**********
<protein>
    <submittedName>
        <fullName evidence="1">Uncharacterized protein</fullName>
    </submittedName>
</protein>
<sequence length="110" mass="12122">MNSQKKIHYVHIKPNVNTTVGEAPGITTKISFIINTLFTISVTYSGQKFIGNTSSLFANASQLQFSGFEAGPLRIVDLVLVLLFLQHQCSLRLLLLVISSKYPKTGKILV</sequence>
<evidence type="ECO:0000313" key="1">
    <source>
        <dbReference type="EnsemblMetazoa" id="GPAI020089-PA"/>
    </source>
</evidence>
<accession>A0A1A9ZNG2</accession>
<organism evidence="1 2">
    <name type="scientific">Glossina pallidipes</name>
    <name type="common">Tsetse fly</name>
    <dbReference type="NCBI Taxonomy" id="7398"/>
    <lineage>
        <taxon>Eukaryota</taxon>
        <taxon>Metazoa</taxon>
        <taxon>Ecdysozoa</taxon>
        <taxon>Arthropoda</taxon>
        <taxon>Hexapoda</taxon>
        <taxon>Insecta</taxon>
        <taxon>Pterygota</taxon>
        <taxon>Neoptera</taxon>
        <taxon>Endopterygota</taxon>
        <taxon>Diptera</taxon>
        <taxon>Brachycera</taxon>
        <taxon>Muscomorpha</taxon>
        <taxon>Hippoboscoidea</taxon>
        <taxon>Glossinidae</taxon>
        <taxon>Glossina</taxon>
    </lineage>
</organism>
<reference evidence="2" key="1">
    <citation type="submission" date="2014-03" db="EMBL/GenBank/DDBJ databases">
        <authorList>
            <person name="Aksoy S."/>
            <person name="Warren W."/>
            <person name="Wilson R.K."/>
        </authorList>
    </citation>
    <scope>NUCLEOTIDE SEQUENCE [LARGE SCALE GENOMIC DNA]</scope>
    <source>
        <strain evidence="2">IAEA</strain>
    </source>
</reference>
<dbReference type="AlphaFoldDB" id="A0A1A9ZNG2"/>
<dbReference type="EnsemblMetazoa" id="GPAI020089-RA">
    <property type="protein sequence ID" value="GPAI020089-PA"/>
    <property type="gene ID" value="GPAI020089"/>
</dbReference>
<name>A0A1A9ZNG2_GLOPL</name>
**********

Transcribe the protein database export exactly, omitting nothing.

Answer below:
<protein>
    <submittedName>
        <fullName evidence="1">Uncharacterized protein</fullName>
    </submittedName>
</protein>
<sequence length="110" mass="12122">MNSQKKIHYVHIKPNVNTTVGEAPGITTKISFIINTLFTISVTYSGQKFIGNTSSLFANASQLQFSGFEAGPLRIVDLVLVLLFLQHQCSLRLLLLVISSKYPKTGKILV</sequence>
<evidence type="ECO:0000313" key="1">
    <source>
        <dbReference type="EnsemblMetazoa" id="GPAI020089-PA"/>
    </source>
</evidence>
<accession>A0A1A9ZNG2</accession>
<organism evidence="1 2">
    <name type="scientific">Glossina pallidipes</name>
    <name type="common">Tsetse fly</name>
    <dbReference type="NCBI Taxonomy" id="7398"/>
    <lineage>
        <taxon>Eukaryota</taxon>
        <taxon>Metazoa</taxon>
        <taxon>Ecdysozoa</taxon>
        <taxon>Arthropoda</taxon>
        <taxon>Hexapoda</taxon>
        <taxon>Insecta</taxon>
        <taxon>Pterygota</taxon>
        <taxon>Neoptera</taxon>
        <taxon>Endopterygota</taxon>
        <taxon>Diptera</taxon>
        <taxon>Brachycera</taxon>
        <taxon>Muscomorpha</taxon>
        <taxon>Hippoboscoidea</taxon>
        <taxon>Glossinidae</taxon>
        <taxon>Glossina</taxon>
    </lineage>
</organism>
<reference evidence="2" key="1">
    <citation type="submission" date="2014-03" db="EMBL/GenBank/DDBJ databases">
        <authorList>
            <person name="Aksoy S."/>
            <person name="Warren W."/>
            <person name="Wilson R.K."/>
        </authorList>
    </citation>
    <scope>NUCLEOTIDE SEQUENCE [LARGE SCALE GENOMIC DNA]</scope>
    <source>
        <strain evidence="2">IAEA</strain>
    </source>
</reference>
<dbReference type="AlphaFoldDB" id="A0A1A9ZNG2"/>
<dbReference type="EnsemblMetazoa" id="GPAI020089-RA">
    <property type="protein sequence ID" value="GPAI020089-PA"/>
    <property type="gene ID" value="GPAI020089"/>
</dbReference>
<name>A0A1A9ZNG2_GLOPL</name>